Phnom Penh, Cambodia – 13 & 14 November 2018
Tuk-tuks are ubiquitous in Phnom Penh, just like in many other cities in Asia. They are charmingly photogenic and generally inexpensive – but honestly, not the most comfortable way to travel. But oh well – when in Rome and all.
So, off I went in a tuk-tuk for the 15 minute ride (per Google Maps) to meet up with this evening’s food tour of Phnom Penh. Even with the 15 minute buffer I’d added, the trip was frustratingly slow thanks to the usual cuckoo traffic. But I made it just about on time and met my guide for the evening, Vanarith at the appointed location near Olympic Stadium. Happily, I was the first to arrive, so I didn’t feel so bad about being a bit behind schedule.
The two other women joining our tour showed up a few minutes after that and, I’ll confess, I was initially leery. They were Western and I assumed American – so I was prepping myself for some eyeroll-inducing cluelessness. Instead, it turned out they were Canadian and I heaved a big sigh of relief. We had something else very much in common, as I was to find out later…
Anyway, we explored a bit of Olympic Stadium, which is much different in the evening compared to my visit that morning. Not only were there a bunch of food carts and vendors selling their wares, locals turn out for semi-organized dance rehearsals. It’s kind of like a community Zumba? Anyway, it was super fun to watch but I declined the opportunity to participate.
We grabbed a table near the food carts and our guide ordered a bunch of stuff. Now, here’s where I have to confess – I did a terrible job documenting either with notes or photos all of the food we tried over the course of the evening. And further confession – while it was all tasty, none of it bowled me over, though this was pretty much the case with most of the food I ate while in Phnom Penh. Now, don’t get me wrong – nothing was bad. I think it’s just that compared to Vietnam and Thailand, I didn’t eat any Cambodian food that was particularly memorable, even though it was all good and freshly prepared.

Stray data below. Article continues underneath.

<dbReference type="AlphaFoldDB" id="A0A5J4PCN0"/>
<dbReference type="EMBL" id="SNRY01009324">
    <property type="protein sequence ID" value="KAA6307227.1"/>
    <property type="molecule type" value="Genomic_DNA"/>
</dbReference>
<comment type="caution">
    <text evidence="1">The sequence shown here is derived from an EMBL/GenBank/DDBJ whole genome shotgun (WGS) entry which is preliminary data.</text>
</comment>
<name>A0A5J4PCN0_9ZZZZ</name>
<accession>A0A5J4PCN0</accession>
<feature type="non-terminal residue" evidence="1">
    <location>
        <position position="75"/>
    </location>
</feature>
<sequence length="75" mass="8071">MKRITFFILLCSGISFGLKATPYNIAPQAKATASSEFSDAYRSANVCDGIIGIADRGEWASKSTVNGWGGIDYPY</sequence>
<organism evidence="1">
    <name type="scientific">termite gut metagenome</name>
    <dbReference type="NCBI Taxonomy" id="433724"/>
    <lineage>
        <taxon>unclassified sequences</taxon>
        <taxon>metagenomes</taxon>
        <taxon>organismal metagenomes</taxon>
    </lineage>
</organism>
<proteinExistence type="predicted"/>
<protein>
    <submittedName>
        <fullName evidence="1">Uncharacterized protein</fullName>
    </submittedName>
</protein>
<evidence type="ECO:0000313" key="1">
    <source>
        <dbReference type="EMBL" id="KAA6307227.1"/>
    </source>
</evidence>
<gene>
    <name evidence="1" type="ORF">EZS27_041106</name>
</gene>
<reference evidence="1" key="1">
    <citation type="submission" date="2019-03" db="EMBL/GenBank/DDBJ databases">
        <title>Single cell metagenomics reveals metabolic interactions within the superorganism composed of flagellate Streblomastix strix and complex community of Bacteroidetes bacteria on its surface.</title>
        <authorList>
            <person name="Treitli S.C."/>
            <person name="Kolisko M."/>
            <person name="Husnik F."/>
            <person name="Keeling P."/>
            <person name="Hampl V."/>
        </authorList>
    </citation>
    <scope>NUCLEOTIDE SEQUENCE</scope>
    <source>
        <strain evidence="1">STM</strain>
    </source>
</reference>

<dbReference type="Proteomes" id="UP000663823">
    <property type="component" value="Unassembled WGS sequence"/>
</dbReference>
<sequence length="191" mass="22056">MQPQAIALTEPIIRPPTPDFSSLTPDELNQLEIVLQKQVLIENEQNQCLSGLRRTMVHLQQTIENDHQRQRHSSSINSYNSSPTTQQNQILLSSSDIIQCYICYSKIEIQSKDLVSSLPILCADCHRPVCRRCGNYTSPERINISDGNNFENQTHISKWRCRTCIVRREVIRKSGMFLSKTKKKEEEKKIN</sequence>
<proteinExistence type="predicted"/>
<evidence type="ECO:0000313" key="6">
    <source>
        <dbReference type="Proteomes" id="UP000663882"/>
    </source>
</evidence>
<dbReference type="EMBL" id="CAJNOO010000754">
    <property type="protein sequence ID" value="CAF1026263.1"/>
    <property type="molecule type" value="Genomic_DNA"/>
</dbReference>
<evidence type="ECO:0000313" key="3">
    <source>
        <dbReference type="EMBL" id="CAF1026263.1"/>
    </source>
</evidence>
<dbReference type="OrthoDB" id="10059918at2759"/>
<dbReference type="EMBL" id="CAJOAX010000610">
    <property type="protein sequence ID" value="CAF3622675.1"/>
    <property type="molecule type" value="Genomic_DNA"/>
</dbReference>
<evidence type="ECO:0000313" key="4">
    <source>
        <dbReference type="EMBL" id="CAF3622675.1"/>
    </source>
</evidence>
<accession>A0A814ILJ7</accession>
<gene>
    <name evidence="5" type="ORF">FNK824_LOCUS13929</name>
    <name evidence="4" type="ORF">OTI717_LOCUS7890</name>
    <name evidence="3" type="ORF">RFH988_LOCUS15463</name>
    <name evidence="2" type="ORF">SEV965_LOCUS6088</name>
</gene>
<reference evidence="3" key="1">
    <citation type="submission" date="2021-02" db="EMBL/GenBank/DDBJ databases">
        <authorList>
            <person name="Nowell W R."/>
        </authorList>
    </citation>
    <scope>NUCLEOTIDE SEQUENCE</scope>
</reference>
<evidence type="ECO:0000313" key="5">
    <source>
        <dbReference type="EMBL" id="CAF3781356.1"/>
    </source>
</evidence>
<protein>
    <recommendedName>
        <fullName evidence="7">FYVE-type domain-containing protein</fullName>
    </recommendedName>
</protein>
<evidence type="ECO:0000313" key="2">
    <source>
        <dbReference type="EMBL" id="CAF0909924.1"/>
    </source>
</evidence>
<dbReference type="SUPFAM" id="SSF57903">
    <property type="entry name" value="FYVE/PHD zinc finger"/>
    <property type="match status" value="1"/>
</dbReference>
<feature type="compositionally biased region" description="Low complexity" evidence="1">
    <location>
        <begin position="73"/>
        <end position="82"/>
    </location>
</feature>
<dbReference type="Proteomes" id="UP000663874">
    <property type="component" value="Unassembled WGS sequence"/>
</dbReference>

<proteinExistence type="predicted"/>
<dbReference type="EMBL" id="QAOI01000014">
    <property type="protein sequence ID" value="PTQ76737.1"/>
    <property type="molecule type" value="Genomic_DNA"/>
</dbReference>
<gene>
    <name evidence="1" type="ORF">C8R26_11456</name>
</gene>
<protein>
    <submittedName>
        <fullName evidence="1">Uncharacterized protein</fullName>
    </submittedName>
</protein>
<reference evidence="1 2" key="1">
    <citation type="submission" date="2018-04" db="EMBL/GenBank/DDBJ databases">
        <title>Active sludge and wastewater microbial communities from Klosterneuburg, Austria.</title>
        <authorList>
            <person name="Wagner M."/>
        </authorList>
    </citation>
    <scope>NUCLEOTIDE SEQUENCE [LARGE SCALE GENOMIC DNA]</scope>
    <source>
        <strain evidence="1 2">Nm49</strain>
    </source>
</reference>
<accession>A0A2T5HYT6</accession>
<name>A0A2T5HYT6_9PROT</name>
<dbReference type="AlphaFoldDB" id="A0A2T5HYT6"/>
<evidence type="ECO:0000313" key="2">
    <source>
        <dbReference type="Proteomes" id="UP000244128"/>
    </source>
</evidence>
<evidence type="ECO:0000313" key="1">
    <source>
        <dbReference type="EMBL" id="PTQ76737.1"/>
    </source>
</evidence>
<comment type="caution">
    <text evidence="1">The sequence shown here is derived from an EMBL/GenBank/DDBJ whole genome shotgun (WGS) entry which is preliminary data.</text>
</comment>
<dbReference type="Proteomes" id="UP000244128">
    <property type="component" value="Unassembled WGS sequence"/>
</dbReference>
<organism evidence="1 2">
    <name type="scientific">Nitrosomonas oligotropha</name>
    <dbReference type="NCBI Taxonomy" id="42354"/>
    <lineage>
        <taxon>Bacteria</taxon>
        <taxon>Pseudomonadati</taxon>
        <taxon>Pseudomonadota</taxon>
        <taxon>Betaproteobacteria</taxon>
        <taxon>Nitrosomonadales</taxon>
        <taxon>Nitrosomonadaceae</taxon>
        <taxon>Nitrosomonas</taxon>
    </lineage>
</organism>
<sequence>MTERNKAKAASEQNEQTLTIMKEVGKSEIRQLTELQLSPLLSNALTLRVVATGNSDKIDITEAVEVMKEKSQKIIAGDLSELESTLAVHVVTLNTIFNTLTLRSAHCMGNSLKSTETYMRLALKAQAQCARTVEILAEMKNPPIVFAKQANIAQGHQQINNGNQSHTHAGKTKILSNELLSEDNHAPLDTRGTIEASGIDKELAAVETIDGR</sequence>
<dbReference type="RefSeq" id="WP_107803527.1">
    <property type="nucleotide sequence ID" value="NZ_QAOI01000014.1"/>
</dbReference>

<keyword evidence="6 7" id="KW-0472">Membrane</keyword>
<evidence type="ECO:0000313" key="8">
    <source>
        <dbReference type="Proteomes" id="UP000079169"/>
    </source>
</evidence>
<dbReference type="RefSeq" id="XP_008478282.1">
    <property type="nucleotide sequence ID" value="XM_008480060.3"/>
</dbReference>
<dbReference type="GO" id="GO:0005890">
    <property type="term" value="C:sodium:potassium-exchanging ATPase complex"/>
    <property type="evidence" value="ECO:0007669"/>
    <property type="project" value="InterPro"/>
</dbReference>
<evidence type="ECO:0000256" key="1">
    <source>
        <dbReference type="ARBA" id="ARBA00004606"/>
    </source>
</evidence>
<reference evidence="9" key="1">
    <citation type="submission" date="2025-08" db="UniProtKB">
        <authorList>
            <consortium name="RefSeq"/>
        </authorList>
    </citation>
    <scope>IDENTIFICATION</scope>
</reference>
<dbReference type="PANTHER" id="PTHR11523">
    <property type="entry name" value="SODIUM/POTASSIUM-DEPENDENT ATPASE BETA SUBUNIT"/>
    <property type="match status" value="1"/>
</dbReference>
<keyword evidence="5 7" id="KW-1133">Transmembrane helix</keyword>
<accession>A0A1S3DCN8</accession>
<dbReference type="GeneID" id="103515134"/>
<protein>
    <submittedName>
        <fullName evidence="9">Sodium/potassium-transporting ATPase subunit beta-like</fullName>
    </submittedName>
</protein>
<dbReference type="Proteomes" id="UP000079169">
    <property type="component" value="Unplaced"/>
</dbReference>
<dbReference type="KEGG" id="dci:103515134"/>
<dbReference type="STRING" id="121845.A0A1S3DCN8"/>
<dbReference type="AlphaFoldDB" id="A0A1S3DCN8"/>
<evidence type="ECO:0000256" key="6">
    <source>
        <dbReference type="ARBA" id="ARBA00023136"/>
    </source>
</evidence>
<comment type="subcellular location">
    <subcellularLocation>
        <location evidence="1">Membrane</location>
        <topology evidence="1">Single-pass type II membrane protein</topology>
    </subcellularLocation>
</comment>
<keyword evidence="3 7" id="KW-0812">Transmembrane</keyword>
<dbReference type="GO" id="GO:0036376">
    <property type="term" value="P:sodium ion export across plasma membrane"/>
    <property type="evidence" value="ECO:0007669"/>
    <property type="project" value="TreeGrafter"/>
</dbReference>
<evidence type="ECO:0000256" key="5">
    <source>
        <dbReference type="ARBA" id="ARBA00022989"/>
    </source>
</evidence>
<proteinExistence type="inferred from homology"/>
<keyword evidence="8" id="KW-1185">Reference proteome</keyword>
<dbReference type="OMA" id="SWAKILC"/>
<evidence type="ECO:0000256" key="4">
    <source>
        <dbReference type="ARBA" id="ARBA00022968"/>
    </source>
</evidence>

Now, this should also not be considered a knock on this particular tour. In some ways, I think it was my favorite of my visit – thanks largely to the good chemistry between our guide and my two new friends from Canada. Vanarith was extraordinarily engaging – he knew plenty about the food we were eating of course, but shared wide-ranging information about local life, Cambodia’s history, the changing face of Phnom Penh. He’s a great guide!
At some point during the evening, I shared email or IG or something with Tania and Arielle and thanks to my highly-Jewish surname, we discovered we are all descendants of Abraham. Yes, yes, I’m still a devout atheist, but am most certainly culturally Jewish. And of course, all three of us swung right into action, teaching Yiddish to Vanarith. “Oy vey,” “fakakta” and “schvitzing” all made the list and he was an impressive student – though “schvitzing” proved particularly challenging to pronounce.
I had so much fun yakking with everyone, that I didn’t take as many photos as I’d’ve liked – but that’s quite indicative of how much I enjoyed this tour.